- NPL portfolio is sold by a financial institution to a private equity fund (the “Fund”) after the completion of a competitive bidding process;
- the Fund acquires the portfolio via a newly incorporated vehicle (the “SPV”), which funds the acquisition by issuing/borrowing senior debt and subordinated debt (either of which could take the form of notes or loans) – the senior debt being in the form of funding from third-party financiers and the subordinated debt representing the “equity” interest of the Fund;
- the subordinated debt is contractually subordinated to the senior debt; and
- collections from the NPL portfolio (whether by way of collections from the underlying borrowers or from disposals of the NPLs and/or the underlying properties, pursuant to an enforcement or otherwise) are applied in repayment of the senior and subordinated finance parties pursuant to an agreed priority of payments.
It is clear that the above structure involves a pool of exposures being funded by debt that is tranched, with the debt being dependent on cashflows from the underlying NPLs, with any losses from the NPL portfolio being throughout the life of the loan and being borne first by the subordinated debt. On the face of it, therefore, this is a securitisation for the purposes of the CRR, which requires an EU credit institution investing in the transaction (e.g., by way of the senior funding) to ensure that an eligible entity undertakes to retain (at risk to itself) a minimum of 5% of the overall risk for the life of the transaction, in an eligible form (usually this is effected by a holding of the first loss piece, or a vertical slice of the overall portfolio risk).
In the context of a NPL transaction, however, it is not immediately obvious which entity is the eligible entity to retain the risk. The CRR states that this can be either the original lender of the underlying loans, the sponsor of the transaction or the originator of the underlying loans. Taking each of these in turn - the original lender of the underlying loans is the financial institution selling the NPLs, so this is not relevant. The “sponsor” of the transaction has to be a regulated credit institution or investment firm, which would not be satisfied in respect of the Fund itself. A regulated manager of the Fund may qualify but would not typically be capitalised to fund a risk retention. Finally, the definition of “originator” is split so that, as well as capturing the “real” originator (i.e., the entity involved in the original creation of the loans or the seller of those loans if already transferred), it also captures an entity that buys the assets “for its own account and subsequently securitises them”. While the SPV is not, strictly speaking, an originator, market practice has developed so that an entity like the entity providing the subordinated funding would be regarded as the originator, the analysis being that an “originator” includes an entity that purchases loans for the purpose of securitising them; the process of acquiring and securitising loans is often (and for good reasons) organised through special purpose vehicles; and the subordinated finance provider, whilst not purchasing the loans for the purposes of securitising them itself, can be said to be doing so through the SPV, an entity to which it provides the subordinated funding thus making it an originator.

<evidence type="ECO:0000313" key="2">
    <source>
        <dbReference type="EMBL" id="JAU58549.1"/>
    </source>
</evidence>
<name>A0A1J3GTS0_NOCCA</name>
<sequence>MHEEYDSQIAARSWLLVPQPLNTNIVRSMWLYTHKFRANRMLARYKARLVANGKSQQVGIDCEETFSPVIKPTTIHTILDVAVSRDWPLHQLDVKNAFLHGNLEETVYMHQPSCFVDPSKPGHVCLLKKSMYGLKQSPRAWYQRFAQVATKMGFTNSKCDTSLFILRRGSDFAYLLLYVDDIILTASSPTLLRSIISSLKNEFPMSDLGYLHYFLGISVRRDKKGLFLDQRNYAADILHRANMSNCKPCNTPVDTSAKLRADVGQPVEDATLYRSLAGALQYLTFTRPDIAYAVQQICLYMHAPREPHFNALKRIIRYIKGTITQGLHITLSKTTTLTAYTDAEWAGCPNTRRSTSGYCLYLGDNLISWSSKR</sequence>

We have seen varying approaches to documenting risk retention in the context of NPL securitisations. In our view, the analysis described above achieves substantive compliance with the risk retention requirement. However, for now, it should be recognised that there are other views.
Legal and market environment
One of the key factors in achieving a swift resolution of NPLs is the legal and judicial system within which the loans operate. The following obstacles (among others) should be considered:
- low average recovery due to the long duration and high cost of the legal process – especially in jurisdictions with high NPL ratios. This can be due to various factors, including regimes which allow debtors to apply for postponement orders (which are usually granted), or high taxes that are applicable upon a sale of underlying properties. There is significant variation across EU legal systems on this;
- complexity of the insolvency law and proceedings – it is not uncommon for the relevant proceedings to last longer than three years and in some jurisdictions over five years. The pricing differential between the on-balance sheet book value and the market value becomes all the more pronounced when lengthy recovery procedures are factored in (although countries like Italy are aware of this issue, and in Italy recent legislation has been introduced to seek to speed up the time to dispose and reduce the cost of doing so); and
- lack of a securitisation law – not all European jurisdictions have securitisation rules enshrined in civil law. Those without such rules suffer from reduced marketability.
In addition to issues referred to above around loss recognition, there are other more market-based obstacles to NPL resolution, including reputational issues and lack of transparency borne out of a difficulty in obtaining standardised and reliable real estate valuations.
Regulators have taken significant steps to strengthen the EU banking sector since the global financial crisis, including in respect of NPLs. However, and as we have noted above, there remains some work to be done in terms of harmonising the supervisory guidance in respect of the deleveraging of NPLs. There is, for example, as we have seen, a considerable amount of uncertainty and divergence in approach – including in terms of whether outright disposals of NPL portfolios funded by senior and subordinated debt should be caught by the retention requirements of the CRR. In light of the need to resolve the considerable NPL overhang in Europe, a balance needs to be struck between removing the hindrances to a fully functioning portfolio acquisition finance market (including by way of “securitisation” as described above) whilst fostering a stable regulatory environment.